There is so much one can analyze when it comes to different groups of living historians. It’s ashame that at least one nutcase can only see the questioning of it as a form of “cynicism” or as a personal attack. Thanks again for the suggestion.

  • Woodrowfan Sep 22, 2008 @ 17:25

    I agree, it’s an interesting issue. That’s why I am having a Revolutionary War re-enactor visit my Public History class this term. It’s part of a section on buffs, collectors, and other amateur historians.

    Last year I used a ghost story in a short section on the Molly Maguires in a class discussion of how communities remembered their history and what the story said about what memories the community felt were important to keep. I wonder what a study of “ghost stories” (term used broadly) would say about the way the Civil War is remembered??

  • Kevin Levin Sep 22, 2008 @ 16:33

    Woodrow, — You make some excellent points. I think for many this is, in fact, just another example of an enjoyable hobby or even a way to kill a few hours on the weekend. At the same time I am interested in how these practices fit into a broader analysis of how we choose to remember and/or act out the past. There are indeed some very valuable lessons that can be gleaned from these activities and I was not trying to suggest otherwise. Civil War reenactors and living historians did not simply fall from the sky. I am interested in the origin and evolution of the practice.

    All kidding aside, your point about Star Trek conventions is wonderful and worth examining. Thanks.

  • Woodrowfan Sep 22, 2008 @ 16:24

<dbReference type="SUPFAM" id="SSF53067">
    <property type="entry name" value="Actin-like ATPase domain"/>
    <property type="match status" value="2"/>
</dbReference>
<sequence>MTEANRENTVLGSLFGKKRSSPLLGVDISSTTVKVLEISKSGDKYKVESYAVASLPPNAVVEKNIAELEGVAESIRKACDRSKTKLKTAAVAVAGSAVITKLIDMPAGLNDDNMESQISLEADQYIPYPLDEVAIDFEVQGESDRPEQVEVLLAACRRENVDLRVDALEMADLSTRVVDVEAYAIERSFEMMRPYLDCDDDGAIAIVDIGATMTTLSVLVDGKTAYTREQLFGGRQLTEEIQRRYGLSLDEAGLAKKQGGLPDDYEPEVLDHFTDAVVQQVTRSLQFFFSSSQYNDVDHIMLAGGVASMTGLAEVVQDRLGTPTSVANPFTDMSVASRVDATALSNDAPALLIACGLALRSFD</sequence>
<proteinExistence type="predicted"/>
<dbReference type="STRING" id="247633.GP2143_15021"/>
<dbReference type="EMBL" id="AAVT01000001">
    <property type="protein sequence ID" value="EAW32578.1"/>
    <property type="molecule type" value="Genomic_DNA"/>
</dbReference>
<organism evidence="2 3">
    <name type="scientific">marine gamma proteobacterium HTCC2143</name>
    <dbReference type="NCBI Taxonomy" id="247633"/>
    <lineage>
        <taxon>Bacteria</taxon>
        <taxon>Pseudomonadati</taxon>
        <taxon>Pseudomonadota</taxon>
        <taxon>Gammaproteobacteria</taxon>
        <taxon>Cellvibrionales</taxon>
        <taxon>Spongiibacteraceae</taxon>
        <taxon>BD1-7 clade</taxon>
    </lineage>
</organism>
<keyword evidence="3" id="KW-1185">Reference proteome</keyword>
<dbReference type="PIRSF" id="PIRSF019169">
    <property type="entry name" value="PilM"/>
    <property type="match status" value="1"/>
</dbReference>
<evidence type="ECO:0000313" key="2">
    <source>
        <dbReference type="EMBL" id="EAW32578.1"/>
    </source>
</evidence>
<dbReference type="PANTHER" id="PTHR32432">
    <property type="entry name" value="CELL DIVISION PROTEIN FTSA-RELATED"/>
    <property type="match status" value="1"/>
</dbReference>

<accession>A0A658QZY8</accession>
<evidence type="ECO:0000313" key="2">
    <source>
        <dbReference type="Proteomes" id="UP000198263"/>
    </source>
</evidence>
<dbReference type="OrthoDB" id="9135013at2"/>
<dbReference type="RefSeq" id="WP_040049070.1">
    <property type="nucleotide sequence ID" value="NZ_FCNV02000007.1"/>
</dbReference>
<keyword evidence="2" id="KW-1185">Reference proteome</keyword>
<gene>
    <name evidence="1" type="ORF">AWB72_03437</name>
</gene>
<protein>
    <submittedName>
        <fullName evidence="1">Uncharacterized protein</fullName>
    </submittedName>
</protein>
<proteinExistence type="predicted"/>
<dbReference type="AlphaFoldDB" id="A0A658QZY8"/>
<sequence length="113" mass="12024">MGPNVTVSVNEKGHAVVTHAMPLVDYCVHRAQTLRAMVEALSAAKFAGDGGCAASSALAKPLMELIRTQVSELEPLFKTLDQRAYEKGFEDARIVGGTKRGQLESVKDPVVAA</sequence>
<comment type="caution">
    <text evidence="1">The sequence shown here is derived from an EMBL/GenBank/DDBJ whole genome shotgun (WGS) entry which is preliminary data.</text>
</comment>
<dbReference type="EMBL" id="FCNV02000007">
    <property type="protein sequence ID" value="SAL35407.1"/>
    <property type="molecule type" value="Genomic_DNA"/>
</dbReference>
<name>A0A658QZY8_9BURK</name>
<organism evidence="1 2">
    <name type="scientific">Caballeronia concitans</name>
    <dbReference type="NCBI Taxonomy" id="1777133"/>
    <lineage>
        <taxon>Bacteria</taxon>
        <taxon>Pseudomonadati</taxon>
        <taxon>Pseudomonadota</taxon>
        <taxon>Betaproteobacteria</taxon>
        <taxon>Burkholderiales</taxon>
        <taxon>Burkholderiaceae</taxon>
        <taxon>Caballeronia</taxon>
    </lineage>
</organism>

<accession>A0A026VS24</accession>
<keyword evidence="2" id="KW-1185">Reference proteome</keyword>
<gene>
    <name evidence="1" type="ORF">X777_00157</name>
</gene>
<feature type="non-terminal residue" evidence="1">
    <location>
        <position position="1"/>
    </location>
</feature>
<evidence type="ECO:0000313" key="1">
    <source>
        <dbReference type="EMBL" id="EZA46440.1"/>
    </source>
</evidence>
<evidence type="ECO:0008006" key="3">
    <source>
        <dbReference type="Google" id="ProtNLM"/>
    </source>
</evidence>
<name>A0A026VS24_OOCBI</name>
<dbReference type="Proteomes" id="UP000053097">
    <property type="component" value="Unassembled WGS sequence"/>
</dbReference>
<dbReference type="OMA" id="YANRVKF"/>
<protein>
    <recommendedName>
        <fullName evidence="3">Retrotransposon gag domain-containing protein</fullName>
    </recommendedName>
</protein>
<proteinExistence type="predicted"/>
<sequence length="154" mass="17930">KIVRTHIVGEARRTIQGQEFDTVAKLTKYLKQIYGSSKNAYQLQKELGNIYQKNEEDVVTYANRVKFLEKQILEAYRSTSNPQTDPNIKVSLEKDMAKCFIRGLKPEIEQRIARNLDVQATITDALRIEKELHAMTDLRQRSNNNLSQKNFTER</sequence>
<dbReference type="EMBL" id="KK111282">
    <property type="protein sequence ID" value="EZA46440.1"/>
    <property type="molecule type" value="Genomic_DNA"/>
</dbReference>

Well, I suspect part of the reason was just for fun. I don’t do re-enacting but from reading about it, I think part of the reason for doing it is just the enjoyment of doing an adult version of dress-up.

    Another reason, of course, is to try to make some connection to something that is larger than oneself. They certainly can’t recreate everything about the original experience, no matter how hard they try, but in re-enacting is it really necessary to recreate every aspect to get something out of the experience? Can’t it be a valuable experience even if you can only recreate a portion of the original experience? I suspect that a re-enactor that dresses in an authentic uniform and marches across a hot field gains more understanding of a battle than someone who spends a few minutes reading a map in a museum at the same battlefield. To be fair, I think the re-enactor is fooling himself if he thinks he gets more than a tiny glimpse of the real experience, but even a glimpse may be worth the effort.

    As for this church re-enactment, I don’t get the point either, other than as a fun event to remember a notable event in the church’s history.

    Somewhere there is a dissertation waiting for some grad student to compare Civil War re-enactors and people who dress up as Klingons and go to Star Trek conventions.